FDA Refines Its Understanding And Validation Within The Contexts Of Process Validation Terminology

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The FDA has refined its understanding and validation for product, software and processes used for medical production. Protomatic demonstrates its method for adopting the four protocol: design qualification (DQ), installation qualification (IQ), operational qualification (OQ), and performance qualification (PQ).

Renishaw QC20-W linear encoder

The methods used to create a stable manufacturing process are based on multiple industrial requirements. When used for medical production, the process origin methods are standardized by the US Food and Drug Administration (FDA) 21 CFR 11, 210/211, 820, ICH Q7 - Good Manufacturing Practice Handbook.

Both the FDA and regulated industry have refined their understanding and validation within the contexts of process validation terminology. The result is that the FDA has created validation guidance for product, software and processes. The approved terminology is based on four protocol: design qualification (DQ), installation qualification (IQ), operational qualification (OQ), and performance qualification (PQ). As an example, Protomatic, a medical and aerospace parts manufacturer located in Dexter, Michigan, uses a method based on these four protocol to create a stable manufacturing process.

DQ - Design Qualification of CNC Equipment
This protocol sets the stage and defines the Good Manufacturing Practices required to meet regulations. It also defines functional specifications, safe operation of equipment, and aspects of installation and equipment maintenance. This is critical to product success because selection and capability of the equipment is crucial to product quality.

IQ - Installation Qualification of CNC Equipment
In this phase of qualification, Protomatic utilizes the manufacturer’s recommendations for the installation of the machine tool. They also employ the manufacturer’s service technicians to perform equipment installation including: general machine assembly, electrical service, air supply, lubricant verification, environmental checks and machine levelness. Once installed, a full functional check is used to test machine specifications. This process is the same for new and used equipment. Performance data is then recorded and a machine baseline established.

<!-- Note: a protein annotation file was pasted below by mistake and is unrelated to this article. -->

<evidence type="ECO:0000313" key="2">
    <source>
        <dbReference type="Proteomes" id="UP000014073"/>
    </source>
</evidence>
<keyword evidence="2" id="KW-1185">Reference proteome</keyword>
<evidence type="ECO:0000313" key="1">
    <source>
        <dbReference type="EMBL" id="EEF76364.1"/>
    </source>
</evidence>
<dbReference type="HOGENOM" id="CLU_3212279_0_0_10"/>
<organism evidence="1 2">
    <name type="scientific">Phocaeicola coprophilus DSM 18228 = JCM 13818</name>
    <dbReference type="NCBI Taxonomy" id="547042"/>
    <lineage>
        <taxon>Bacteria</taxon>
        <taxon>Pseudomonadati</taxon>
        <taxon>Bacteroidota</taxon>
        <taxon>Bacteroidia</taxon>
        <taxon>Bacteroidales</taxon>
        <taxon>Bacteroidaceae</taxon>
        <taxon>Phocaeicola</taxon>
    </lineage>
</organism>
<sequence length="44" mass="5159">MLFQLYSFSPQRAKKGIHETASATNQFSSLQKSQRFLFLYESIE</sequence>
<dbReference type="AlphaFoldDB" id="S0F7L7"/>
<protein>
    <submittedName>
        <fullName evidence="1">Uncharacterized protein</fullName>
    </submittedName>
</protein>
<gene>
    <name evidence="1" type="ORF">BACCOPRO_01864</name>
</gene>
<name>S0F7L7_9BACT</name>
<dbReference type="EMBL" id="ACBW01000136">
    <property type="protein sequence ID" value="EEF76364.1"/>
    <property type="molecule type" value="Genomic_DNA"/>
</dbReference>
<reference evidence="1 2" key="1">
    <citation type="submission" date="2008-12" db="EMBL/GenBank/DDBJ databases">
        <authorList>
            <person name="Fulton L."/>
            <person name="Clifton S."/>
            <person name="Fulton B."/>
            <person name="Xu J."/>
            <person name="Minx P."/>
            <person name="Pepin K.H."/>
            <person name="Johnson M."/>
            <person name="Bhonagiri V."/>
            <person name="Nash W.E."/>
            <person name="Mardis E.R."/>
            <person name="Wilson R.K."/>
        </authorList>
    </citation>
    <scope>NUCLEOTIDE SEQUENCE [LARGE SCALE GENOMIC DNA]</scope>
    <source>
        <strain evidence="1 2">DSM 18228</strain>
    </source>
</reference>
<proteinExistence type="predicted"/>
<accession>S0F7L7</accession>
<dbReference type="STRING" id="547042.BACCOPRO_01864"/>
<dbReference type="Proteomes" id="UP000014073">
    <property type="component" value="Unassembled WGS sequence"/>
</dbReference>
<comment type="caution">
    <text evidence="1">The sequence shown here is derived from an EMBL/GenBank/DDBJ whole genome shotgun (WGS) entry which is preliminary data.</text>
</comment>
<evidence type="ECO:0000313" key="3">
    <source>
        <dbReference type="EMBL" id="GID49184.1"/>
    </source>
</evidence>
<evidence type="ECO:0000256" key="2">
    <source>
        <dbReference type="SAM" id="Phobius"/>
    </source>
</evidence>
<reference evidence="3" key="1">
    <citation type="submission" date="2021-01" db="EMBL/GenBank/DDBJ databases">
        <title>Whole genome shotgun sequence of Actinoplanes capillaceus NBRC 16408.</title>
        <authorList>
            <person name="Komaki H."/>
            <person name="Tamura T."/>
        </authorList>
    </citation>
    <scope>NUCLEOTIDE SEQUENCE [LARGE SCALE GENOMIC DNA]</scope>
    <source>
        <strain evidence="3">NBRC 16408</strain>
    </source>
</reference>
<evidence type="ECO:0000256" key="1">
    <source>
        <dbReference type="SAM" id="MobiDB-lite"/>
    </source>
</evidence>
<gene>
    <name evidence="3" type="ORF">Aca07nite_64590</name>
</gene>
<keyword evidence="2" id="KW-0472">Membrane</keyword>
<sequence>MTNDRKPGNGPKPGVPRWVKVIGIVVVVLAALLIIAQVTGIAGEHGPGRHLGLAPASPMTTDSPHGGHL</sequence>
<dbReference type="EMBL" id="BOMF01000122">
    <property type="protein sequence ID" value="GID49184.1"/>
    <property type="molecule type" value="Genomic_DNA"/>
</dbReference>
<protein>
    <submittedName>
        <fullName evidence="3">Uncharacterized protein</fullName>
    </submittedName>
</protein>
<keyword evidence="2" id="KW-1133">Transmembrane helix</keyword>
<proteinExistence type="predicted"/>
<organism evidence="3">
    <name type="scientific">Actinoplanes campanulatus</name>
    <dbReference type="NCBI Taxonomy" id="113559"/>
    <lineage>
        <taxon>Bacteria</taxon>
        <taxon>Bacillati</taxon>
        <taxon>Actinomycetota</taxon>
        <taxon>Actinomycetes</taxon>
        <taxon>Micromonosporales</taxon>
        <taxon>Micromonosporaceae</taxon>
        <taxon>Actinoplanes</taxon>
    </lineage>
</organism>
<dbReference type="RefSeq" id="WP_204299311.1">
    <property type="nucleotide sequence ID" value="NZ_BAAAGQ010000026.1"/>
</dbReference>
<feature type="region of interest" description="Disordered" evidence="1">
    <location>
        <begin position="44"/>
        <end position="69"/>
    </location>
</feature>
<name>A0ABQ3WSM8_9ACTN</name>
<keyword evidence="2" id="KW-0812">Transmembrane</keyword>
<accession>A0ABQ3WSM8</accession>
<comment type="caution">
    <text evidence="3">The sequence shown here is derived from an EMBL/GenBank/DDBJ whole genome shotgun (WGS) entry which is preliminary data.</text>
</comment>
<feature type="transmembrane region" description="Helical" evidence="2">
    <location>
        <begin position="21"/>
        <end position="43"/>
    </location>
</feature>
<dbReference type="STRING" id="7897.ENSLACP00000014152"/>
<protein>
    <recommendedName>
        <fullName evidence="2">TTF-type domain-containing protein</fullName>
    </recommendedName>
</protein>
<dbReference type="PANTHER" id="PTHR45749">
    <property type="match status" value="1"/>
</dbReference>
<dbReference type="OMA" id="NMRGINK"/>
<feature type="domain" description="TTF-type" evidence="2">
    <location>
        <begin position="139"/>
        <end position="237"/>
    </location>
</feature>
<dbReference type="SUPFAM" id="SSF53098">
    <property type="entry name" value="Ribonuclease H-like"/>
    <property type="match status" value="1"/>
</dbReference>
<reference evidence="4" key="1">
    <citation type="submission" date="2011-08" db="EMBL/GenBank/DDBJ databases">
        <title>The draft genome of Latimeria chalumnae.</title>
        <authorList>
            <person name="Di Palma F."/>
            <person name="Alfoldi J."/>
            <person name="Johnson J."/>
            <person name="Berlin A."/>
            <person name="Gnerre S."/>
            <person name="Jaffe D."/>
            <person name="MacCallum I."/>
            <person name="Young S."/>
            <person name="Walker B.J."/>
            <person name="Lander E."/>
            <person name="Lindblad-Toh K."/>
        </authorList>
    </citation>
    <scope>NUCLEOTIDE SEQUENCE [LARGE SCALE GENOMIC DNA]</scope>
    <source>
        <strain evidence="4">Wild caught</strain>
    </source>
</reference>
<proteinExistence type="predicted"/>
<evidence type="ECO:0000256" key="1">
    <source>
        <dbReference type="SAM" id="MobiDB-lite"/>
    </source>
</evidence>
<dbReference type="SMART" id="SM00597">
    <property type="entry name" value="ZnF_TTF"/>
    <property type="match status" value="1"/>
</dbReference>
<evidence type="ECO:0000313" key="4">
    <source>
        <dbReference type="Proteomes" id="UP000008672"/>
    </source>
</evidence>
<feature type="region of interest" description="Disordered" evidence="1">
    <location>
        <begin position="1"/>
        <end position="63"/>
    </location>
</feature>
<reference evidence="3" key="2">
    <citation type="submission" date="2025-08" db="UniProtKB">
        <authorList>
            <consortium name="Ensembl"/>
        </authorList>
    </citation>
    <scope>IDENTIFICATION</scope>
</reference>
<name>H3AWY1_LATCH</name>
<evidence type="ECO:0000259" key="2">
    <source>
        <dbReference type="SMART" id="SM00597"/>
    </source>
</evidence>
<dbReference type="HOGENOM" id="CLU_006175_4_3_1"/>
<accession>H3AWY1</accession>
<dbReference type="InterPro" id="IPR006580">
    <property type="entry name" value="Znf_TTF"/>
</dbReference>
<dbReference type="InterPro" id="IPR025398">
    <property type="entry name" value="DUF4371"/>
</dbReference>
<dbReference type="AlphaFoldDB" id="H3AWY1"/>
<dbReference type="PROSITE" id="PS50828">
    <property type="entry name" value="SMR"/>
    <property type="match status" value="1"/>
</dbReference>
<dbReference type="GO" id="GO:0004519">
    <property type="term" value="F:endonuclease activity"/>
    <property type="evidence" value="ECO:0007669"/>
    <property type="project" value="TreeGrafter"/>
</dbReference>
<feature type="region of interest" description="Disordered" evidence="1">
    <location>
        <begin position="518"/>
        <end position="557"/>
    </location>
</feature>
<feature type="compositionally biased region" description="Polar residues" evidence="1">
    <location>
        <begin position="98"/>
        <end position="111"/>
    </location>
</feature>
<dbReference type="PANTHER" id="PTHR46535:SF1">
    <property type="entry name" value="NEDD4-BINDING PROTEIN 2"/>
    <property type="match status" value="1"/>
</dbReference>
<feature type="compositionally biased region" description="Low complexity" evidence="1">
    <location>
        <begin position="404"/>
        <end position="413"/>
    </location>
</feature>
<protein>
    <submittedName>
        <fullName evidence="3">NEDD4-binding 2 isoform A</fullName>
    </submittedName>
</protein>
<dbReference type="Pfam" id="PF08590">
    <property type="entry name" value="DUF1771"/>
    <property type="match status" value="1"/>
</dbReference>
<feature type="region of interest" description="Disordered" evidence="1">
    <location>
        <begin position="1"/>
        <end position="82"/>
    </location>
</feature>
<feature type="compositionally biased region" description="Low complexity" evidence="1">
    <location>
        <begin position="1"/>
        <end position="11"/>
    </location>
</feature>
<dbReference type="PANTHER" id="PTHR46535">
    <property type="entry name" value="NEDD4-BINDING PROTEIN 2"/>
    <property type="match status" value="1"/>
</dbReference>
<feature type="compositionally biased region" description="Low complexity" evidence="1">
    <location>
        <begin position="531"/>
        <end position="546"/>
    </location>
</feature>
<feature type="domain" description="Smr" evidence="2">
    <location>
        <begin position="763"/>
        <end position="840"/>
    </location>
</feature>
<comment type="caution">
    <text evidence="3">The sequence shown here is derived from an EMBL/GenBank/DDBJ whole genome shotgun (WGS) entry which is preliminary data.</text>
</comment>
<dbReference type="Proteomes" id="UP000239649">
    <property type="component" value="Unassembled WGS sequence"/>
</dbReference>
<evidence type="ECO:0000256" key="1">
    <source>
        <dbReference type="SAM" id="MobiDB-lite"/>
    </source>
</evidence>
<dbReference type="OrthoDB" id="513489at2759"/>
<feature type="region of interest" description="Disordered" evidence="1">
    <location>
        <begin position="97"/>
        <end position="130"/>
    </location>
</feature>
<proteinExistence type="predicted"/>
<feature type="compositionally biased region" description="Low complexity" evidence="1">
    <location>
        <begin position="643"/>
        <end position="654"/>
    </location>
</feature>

OQ - Operational Qualification
Operational Qualification objectives are to confirm equipment functionality, safety to staff and to the product. Protomatic confirms functionality with Ball Bar Verification utilizing Renishaw QC20-W Ball Bar test. This allows very accurate confirmation of the CNC machine’s operational performance and I/O performance by measuring positional performance.

PQ - Performance Qualifications
Performance qualification of mechanical parts is typically 100% specified by the customer, and the parts are directly measurable. Part processes are documented and controlled with a control plan. Risk Impact Assessment in the form of a Process Failure Effect Mode Analysis (PFEMA) is also critical in creating a consistently high quality product. While performance qualification of mechanical parts is critical, equipment is the main focus in the Performance Qualification. This protocol looks at the acceptance criteria for conditions such as power failure, software controls (Program Data Manager), maintenance, and trend analysis of equipment performance testing (QC20-W).

Is this only for the medical industry?
Although this overview centers on a medical format, the process is very similar for automotive, aerospace and other industrial applications. It can be adapted easily for other industry-specific requirements.

Click these links to learn more about Protomatic and their dedication to Life-Saving Precision, or to download information on improving processes to optimize product quality. An informative video on the testing capability of the CQ20-W ball bar system is also available.

Protomatic specializes in “Life-Saving Precision”. The company resides in a 30,000 square-foot facility at 2125 Bishop Circle West in Dexter, Mich. Their areas of expertise include prototype machining and custom short-run precision CNC milling and turning. In addition to those services, Protomatic will customize, produce and assemble parts and systems for numerous industries and jobs. Industries served include medical, aerospace, automotive, military, and several other markets.

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Doug Wetzel
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